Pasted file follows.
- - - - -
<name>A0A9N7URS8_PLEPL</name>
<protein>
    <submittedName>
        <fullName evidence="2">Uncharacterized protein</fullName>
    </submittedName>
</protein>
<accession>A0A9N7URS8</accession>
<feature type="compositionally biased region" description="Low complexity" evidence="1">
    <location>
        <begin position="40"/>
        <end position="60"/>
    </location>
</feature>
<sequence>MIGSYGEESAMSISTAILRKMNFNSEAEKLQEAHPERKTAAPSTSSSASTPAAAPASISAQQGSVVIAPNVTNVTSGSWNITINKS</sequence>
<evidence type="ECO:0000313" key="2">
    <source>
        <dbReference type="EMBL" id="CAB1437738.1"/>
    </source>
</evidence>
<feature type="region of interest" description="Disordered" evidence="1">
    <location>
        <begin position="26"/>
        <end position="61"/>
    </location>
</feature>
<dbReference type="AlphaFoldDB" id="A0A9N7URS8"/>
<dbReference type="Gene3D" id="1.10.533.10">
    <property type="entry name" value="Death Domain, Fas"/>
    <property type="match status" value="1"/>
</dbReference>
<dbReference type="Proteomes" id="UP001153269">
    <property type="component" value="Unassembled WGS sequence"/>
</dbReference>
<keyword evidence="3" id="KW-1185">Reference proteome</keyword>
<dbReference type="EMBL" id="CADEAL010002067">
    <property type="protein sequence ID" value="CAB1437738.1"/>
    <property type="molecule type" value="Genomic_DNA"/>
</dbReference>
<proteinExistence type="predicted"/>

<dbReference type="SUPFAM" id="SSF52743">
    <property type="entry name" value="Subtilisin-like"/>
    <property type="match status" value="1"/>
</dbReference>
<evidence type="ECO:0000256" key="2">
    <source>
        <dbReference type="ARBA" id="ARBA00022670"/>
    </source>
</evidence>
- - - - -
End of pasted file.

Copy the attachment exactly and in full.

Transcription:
<name>A0A9N7URS8_PLEPL</name>
<protein>
    <submittedName>
        <fullName evidence="2">Uncharacterized protein</fullName>
    </submittedName>
</protein>
<accession>A0A9N7URS8</accession>
<feature type="compositionally biased region" description="Low complexity" evidence="1">
    <location>
        <begin position="40"/>
        <end position="60"/>
    </location>
</feature>
<sequence>MIGSYGEESAMSISTAILRKMNFNSEAEKLQEAHPERKTAAPSTSSSASTPAAAPASISAQQGSVVIAPNVTNVTSGSWNITINKS</sequence>
<evidence type="ECO:0000313" key="2">
    <source>
        <dbReference type="EMBL" id="CAB1437738.1"/>
    </source>
</evidence>
<feature type="region of interest" description="Disordered" evidence="1">
    <location>
        <begin position="26"/>
        <end position="61"/>
    </location>
</feature>
<dbReference type="AlphaFoldDB" id="A0A9N7URS8"/>
<dbReference type="Gene3D" id="1.10.533.10">
    <property type="entry name" value="Death Domain, Fas"/>
    <property type="match status" value="1"/>
</dbReference>
<dbReference type="Proteomes" id="UP001153269">
    <property type="component" value="Unassembled WGS sequence"/>
</dbReference>
<keyword evidence="3" id="KW-1185">Reference proteome</keyword>
<dbReference type="EMBL" id="CADEAL010002067">
    <property type="protein sequence ID" value="CAB1437738.1"/>
    <property type="molecule type" value="Genomic_DNA"/>
</dbReference>
<proteinExistence type="predicted"/>

<dbReference type="SUPFAM" id="SSF52743">
    <property type="entry name" value="Subtilisin-like"/>
    <property type="match status" value="1"/>
</dbReference>
<evidence type="ECO:0000256" key="2">
    <source>
        <dbReference type="ARBA" id="ARBA00022670"/>
    </source>
</evidence>